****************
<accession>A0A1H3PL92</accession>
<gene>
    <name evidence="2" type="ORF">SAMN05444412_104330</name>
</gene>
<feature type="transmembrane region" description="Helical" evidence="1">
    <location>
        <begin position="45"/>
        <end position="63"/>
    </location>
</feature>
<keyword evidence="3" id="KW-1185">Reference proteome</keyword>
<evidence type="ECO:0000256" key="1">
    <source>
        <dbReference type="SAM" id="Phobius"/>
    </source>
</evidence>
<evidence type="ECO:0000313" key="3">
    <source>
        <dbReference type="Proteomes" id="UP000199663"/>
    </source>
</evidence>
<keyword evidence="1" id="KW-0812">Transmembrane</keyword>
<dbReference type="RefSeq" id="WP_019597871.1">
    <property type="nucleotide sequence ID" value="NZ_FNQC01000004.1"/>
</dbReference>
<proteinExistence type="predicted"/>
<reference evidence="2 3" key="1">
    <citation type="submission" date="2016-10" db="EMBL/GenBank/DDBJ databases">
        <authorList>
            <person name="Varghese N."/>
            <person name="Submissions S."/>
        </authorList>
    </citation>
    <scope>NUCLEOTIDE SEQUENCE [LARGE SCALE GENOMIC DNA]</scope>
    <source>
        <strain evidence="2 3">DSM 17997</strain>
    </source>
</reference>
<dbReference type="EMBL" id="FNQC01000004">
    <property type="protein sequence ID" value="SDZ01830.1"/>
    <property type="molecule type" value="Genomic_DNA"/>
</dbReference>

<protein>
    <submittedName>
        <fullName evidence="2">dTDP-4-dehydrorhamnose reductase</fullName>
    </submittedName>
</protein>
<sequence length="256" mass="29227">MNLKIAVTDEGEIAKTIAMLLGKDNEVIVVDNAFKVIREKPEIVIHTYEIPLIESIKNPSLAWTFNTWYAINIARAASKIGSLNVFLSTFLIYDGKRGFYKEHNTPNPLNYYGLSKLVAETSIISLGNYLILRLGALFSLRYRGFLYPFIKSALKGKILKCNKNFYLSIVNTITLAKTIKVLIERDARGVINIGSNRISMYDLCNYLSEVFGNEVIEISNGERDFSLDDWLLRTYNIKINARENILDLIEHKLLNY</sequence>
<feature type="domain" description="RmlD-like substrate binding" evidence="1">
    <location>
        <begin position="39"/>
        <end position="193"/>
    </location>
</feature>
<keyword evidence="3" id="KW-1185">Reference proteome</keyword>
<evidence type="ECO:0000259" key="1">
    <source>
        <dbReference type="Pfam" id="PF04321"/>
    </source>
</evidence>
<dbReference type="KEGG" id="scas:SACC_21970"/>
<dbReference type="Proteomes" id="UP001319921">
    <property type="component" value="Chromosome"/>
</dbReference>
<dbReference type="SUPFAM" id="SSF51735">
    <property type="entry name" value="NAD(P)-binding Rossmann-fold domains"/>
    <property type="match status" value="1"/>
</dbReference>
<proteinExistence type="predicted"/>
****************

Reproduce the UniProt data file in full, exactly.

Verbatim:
<accession>A0A1H3PL92</accession>
<gene>
    <name evidence="2" type="ORF">SAMN05444412_104330</name>
</gene>
<feature type="transmembrane region" description="Helical" evidence="1">
    <location>
        <begin position="45"/>
        <end position="63"/>
    </location>
</feature>
<keyword evidence="3" id="KW-1185">Reference proteome</keyword>
<evidence type="ECO:0000256" key="1">
    <source>
        <dbReference type="SAM" id="Phobius"/>
    </source>
</evidence>
<evidence type="ECO:0000313" key="3">
    <source>
        <dbReference type="Proteomes" id="UP000199663"/>
    </source>
</evidence>
<keyword evidence="1" id="KW-0812">Transmembrane</keyword>
<dbReference type="RefSeq" id="WP_019597871.1">
    <property type="nucleotide sequence ID" value="NZ_FNQC01000004.1"/>
</dbReference>
<proteinExistence type="predicted"/>
<reference evidence="2 3" key="1">
    <citation type="submission" date="2016-10" db="EMBL/GenBank/DDBJ databases">
        <authorList>
            <person name="Varghese N."/>
            <person name="Submissions S."/>
        </authorList>
    </citation>
    <scope>NUCLEOTIDE SEQUENCE [LARGE SCALE GENOMIC DNA]</scope>
    <source>
        <strain evidence="2 3">DSM 17997</strain>
    </source>
</reference>
<dbReference type="EMBL" id="FNQC01000004">
    <property type="protein sequence ID" value="SDZ01830.1"/>
    <property type="molecule type" value="Genomic_DNA"/>
</dbReference>

<protein>
    <submittedName>
        <fullName evidence="2">dTDP-4-dehydrorhamnose reductase</fullName>
    </submittedName>
</protein>
<sequence length="256" mass="29227">MNLKIAVTDEGEIAKTIAMLLGKDNEVIVVDNAFKVIREKPEIVIHTYEIPLIESIKNPSLAWTFNTWYAINIARAASKIGSLNVFLSTFLIYDGKRGFYKEHNTPNPLNYYGLSKLVAETSIISLGNYLILRLGALFSLRYRGFLYPFIKSALKGKILKCNKNFYLSIVNTITLAKTIKVLIERDARGVINIGSNRISMYDLCNYLSEVFGNEVIEISNGERDFSLDDWLLRTYNIKINARENILDLIEHKLLNY</sequence>
<feature type="domain" description="RmlD-like substrate binding" evidence="1">
    <location>
        <begin position="39"/>
        <end position="193"/>
    </location>
</feature>
<keyword evidence="3" id="KW-1185">Reference proteome</keyword>
<evidence type="ECO:0000259" key="1">
    <source>
        <dbReference type="Pfam" id="PF04321"/>
    </source>
</evidence>
<dbReference type="KEGG" id="scas:SACC_21970"/>
<dbReference type="Proteomes" id="UP001319921">
    <property type="component" value="Chromosome"/>
</dbReference>
<dbReference type="SUPFAM" id="SSF51735">
    <property type="entry name" value="NAD(P)-binding Rossmann-fold domains"/>
    <property type="match status" value="1"/>
</dbReference>
<proteinExistence type="predicted"/>